The coronavirus outbreak began just over a year ago. First responders and health care workers have worked tirelessly since, facing intense stress and safety risks as a result.
Now, Boston University students are involved in the continued efforts to curb the spread of the virus.
BU students who volunteer as Massachusetts emergency medical technicians — EMTs — reflected on the pandemic’s impact on their work and what they hope improves.
Mikey Anchan, a sophomore in the Sargent College of Health and Rehabilitation Sciences, works as an EMT for the Sherborn Fire Department and the Brewster Ambulance Service. His work includes responding to 911 emergency calls and all EMT responsibilities and duties.
This spring, he also joined the Medical Reserve Corps, a national volunteer group of health care responders who he said helps with “disaster” situations.
Anchan said there was a large shortage of personal protective equipment at hospitals when the pandemic began.
“The nature of the pandemic has changed in the sense that at the beginning of the pandemic, we had a massive PPE shortage,” Anchan said, “to where I actually purchased my own mask as a reusable P100 respirator just for my own personal safety.”
Now, every time Anchan leaves the station, he is fully covered — decked in gloves, an N95 mask or a respirator, eye protection and a gown. If a call could be a COVID-19 concern, he wears a Tyvek suit or a gown for added protection.
Anchan said he has also seen an “emotional toll” on patients, who now travel alone in ambulances unless they need a health care proxy or are a child.
“The nature of pre-hospital care and the nature of hospital care has completely transformed,” Anchan said. “Now, patients travel alone.”
Faris Rustom, a junior in the College of Arts and Sciences, is an EMT for Armstrong Ambulance Service, Inc. Like Anchan, he said there have been some extra precautions put into measure for the EMTs regarding personal equipment.
“It’s a lot more focused on the PPE … and on staying healthy and just being very careful with all sorts of patient contact,” Rustom said.
Every unknown is treated as the worst-case scenario, he said.
“Before the pandemic, we wouldn’t take the same full precautions that we take now on unknown cases,” he said, “whereas now if we arrive on scene responding to an emergency where there’s no indication that the patient is COVID-positive, we’re still going to take the time to fully gown-up and put on N95s.”
Rustom said he has not noticed many student volunteers in hospitals at the moment, as it appears that medical buildings are restricting who they allow into their facilities.
“Certainly now, I definitely don’t notice anyone who’s not hospital staff,” he said. “They have very strict rules about who’s allowed on the floors and the emergency department.”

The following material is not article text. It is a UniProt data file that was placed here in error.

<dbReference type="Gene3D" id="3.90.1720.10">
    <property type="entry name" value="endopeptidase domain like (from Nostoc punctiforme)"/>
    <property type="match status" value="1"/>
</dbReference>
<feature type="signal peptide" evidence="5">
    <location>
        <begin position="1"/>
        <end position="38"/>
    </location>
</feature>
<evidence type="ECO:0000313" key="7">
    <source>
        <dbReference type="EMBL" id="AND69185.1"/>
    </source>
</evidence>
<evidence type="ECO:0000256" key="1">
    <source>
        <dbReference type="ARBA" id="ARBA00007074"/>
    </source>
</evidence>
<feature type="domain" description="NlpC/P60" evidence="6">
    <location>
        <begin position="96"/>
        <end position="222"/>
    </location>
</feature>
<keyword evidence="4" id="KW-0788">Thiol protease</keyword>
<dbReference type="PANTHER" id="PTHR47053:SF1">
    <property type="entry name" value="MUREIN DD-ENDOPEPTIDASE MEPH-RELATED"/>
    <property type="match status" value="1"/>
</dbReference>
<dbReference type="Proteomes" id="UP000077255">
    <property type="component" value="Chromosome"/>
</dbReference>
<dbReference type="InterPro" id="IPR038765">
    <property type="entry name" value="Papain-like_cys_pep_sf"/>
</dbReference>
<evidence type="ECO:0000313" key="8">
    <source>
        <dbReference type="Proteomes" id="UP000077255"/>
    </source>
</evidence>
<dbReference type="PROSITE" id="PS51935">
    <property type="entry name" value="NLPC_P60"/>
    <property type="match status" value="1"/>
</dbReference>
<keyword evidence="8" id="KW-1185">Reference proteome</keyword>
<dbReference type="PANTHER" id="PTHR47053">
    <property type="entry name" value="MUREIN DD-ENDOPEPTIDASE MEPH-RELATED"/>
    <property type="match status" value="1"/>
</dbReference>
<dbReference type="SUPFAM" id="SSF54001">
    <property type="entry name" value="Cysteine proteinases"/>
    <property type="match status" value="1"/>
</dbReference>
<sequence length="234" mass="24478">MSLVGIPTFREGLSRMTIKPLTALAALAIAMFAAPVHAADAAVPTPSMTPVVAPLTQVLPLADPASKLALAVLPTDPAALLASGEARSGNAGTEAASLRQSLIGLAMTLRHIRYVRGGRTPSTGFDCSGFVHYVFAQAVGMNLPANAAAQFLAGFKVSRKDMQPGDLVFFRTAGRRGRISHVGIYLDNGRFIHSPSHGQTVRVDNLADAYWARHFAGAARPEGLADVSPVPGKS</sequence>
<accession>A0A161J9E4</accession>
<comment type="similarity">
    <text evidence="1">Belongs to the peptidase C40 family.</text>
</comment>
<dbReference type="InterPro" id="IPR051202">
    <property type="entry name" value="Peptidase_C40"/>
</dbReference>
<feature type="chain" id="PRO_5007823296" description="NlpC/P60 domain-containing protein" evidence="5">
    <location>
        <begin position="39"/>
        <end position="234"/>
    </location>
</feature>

This difference in patient care was also observed by Stanley Wojtas, a CAS senior on the pre-med track.
Wojtas, who has worked at BU Emergency Medical Services for nearly two years as an EMT and more recently as a field training officer, wrote in an email his interactions with the patients have been “drastically different.”
He wrote that as an EMT, he has been providing care to both regular patients and “dozens” of people who have either tested positive for COVID-19 or might have it. To Wojtas, however, this has meant adopting an additional skill: learning how to comfort strangers with a face mask on.
“As someone who values establishing meaningful and effective connections and communication with patients,” Wojtas wrote, “I have learned to comfort patients and loved ones with only my eyes and words, my smile hidden behind a mask.”
In terms of the vaccine rollout, which began in December for the Commonwealth of Massachusetts, these EMT volunteers said they are looking forward to helping their community get vaccinated.
“I am excited to say that I plan on vaccinating people with the COVID-19 vaccines within the next several weeks,” Wojtas wrote, “and am eager to further my role as a frontline healthcare worker and to support our overcoming of this pandemic.”
Anchan said he too is already trained to vaccinate people when the time comes, and the state’s Department of Public Health has allowed emergency medical service providers, EMT basics, advanced EMTs and medics to assist in the rollout.
“We’re already allowed to give certain medications with vials and needles called ‘Check and Inject,’” Anchan said, “so we actually don’t need any additional training for vaccine administration.”
Anchan said his experience as an EMT was eye-opening and has shown him the inequities that lie in the U.S. health care system.
“For generations, we’ve deprived people of quality health care and food, and now we’re kind of paying for it,” he said. “Unfortunately, it’s the same communities that have to pay for it.”
Anchan said the country should step back and realize the system is not only unhealthy, but also unequal. Nevertheless, he said he hopes medicine and our care for one another will improve after the pandemic.
“This is a tragedy beyond the inconveniences that we may experience in everyday life,” Anchan said. “This is a colossal tragedy of the American health care system and of the American people.”